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Gladstone [Paperback]

Roy Jenkins
4.2 out of 5 stars  See all reviews (15 customer reviews)

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Book Description

25 Oct 1996
William Ewart Gladstone stands alone as the only man who was four times Prime Minister. Roy Jenkins examines the manifold activities of Gladstone's life and uses it to relate the political rhythms, travel patterns and religious assumptions of Victorian England to the 1990s.

Product details

  • Paperback: 720 pages
  • Publisher: Papermac; New edition edition (25 Oct 1996)
  • Language: English
  • ISBN-10: 0333662091
  • ISBN-13: 978-0333662090
  • Product Dimensions: 19.2 x 13.2 x 4.8 cm
  • Average Customer Review: 4.2 out of 5 stars  See all reviews (15 customer reviews)
  • Amazon Bestsellers Rank: 478,244 in Books (See Top 100 in Books)
  • See Complete Table of Contents

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Product Description

Book Description

Originally published in 1995,this is a biography of William Ewart Gladstone (1809-98), which charts the political career and personal life of the only person who saw four terms as the British Prime Minister and who left behind a long and successful line of legislation. Roy Jenkins examines the manifold activities of Gladstone's life and uses it to relate the political rhythms, travel patterns and religious assumptions of Victorian England to the modern day. --This text refers to an alternate Paperback edition.

About the Author

Roy Jenkins was the author of many books, including Churchill and Gladstone, which won the Whitbread Prize for Biography. Active in British politics for half a century, he entered the House of Commons in 1948 and subsequently served as Minister of Aviation, Home Secretary, and Chancellor of the Exchequer; he was also the President of the European Commission and Chancellor of Oxford University. In 1987 he took his seat in the House of Lords. He died in January 2003. --This text refers to an alternate Paperback edition.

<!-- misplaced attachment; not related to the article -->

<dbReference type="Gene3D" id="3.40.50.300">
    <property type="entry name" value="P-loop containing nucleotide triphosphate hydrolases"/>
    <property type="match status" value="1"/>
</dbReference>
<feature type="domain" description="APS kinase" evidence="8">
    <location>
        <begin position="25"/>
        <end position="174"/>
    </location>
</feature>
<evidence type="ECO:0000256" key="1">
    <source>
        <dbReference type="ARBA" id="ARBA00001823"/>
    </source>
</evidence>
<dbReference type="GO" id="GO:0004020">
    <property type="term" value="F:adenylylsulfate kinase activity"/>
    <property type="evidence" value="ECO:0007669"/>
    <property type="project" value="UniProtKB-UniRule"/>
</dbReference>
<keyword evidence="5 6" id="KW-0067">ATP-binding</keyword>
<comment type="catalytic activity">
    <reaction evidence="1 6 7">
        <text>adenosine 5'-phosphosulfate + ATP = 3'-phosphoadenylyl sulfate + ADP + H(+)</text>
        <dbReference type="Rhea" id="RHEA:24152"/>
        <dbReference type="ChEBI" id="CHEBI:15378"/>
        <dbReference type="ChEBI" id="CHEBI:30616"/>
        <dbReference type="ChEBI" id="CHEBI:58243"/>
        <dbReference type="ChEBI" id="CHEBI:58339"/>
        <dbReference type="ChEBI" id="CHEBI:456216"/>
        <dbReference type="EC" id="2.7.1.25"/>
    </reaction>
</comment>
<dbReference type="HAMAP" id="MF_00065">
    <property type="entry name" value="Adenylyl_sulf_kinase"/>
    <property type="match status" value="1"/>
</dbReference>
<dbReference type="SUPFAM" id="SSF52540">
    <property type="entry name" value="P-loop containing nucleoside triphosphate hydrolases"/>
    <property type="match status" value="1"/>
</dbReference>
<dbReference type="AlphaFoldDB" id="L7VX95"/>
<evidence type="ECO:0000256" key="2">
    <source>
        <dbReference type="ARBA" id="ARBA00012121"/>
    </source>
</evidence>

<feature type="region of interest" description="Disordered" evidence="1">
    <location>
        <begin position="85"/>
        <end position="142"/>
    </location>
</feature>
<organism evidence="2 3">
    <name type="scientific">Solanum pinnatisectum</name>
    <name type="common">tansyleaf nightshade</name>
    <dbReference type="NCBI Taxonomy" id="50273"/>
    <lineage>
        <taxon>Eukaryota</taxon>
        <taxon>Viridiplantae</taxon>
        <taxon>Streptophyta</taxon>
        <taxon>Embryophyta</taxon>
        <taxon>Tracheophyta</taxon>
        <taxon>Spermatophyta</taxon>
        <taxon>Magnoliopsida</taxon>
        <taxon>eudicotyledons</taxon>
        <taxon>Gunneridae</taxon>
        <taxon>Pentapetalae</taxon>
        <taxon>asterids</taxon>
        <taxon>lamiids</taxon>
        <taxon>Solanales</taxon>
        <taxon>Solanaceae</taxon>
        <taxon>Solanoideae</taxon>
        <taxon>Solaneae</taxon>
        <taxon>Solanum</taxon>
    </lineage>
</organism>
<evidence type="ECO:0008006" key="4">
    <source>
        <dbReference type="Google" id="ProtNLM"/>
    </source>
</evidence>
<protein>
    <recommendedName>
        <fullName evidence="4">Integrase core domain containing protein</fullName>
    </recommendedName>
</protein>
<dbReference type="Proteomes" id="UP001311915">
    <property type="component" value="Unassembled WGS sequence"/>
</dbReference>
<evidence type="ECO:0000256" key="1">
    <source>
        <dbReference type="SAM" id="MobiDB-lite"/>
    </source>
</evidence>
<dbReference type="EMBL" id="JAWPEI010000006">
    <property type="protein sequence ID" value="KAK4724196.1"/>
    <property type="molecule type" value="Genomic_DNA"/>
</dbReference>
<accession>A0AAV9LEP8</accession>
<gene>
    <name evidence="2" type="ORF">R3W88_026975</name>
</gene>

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Customer Reviews

Most Helpful Customer Reviews
32 of 34 people found the following review helpful
4.0 out of 5 stars A worthy biogrpahy of a worthy PM 8 Jan 2004
By Jimbo
This is the second book of Roy Jenkins that I have read, having greatly enjoyed his biography of Winston Churchill. Initially I felt that I had read the books in the wrong order - in the introduction to Churchill there are many references to this previous work - how he had thought that Gladstone was the greater Prime Minister until he had written about Churchill's life, but gradually settled down to enjoy this highly readable biography.
There were two things that immediately struck me. The first was the extreme religiosity of Gladstone, especially in regard to sin he felt from his rescue work. He was a man who continually struggled to reconcile his faith to his actions, and through his meticulous diary keeping we are allowed to peer through a large window into his soul, as opposed to the speculation that often litters biographies.
The second was his troubled relationship with Queen Victoria. Whilst I had previously been aware of her preference for Disraeli, I had not been aware of the adverse reaction she had to almost anything that Gladstone did as Premier, especially in later years. The snub she delivered to him regarding a peerage upon the close of his final premiership was particularly vitriolic (and amusing reading!), and the feel of the book is that his struggles were as much with Victoria as with Benjamin Disraeli.
Jenkins succeeds in stripping away completely the layers of Gladstone. He goes into the right amount of detail on the key events of his life, and also critically evaluates them. Jenkins is not in slavish approval of his every action or personality trait. His prose is occasionally witty but always well constructed, though the Latin and French phrases often reveal the pompous character of the author.
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63 of 69 people found the following review helpful
2.0 out of 5 stars Much Acclaimed - Fatally Flawed 1 Nov 2003
This much acclaimed biography was to be my introduction, not just to the great man, but to the Victorian era itself and the history and politics of Britain in the 19th Century. Sure enough, Gladstone has inspired me beyond expectation; his biography has informed me of the rich variety of the Victorian era and of the complexities of British politics.
Roy Jenkins has produced a work which is transparently honest and scrupulous in the richness of detail it unfolds. I can well believe the plaudits which acclaim its scholarship. Yet only a few chapters into it I found myself on an unexpected journey which has proved fascinating and instructive in further feeding my appetite for Gladstone and the Victorian era, but wary of the critics who have acclaimed this book.
Four themes In Roy Jenkins book increasingly unsettled me. They drove me to a second hand bookshop where I found a copy of an earlier biography of Gladstone by Philip Magnus. It was the earlier biography (published 1954) which captivated me and led me to plough my way through both biographies side by side. It was Magnus who proved to be more interesting and rewarding. Perhaps because he is slightly shorter he has also greater clarity. So what was it in Jenkins biography which sent me down this route?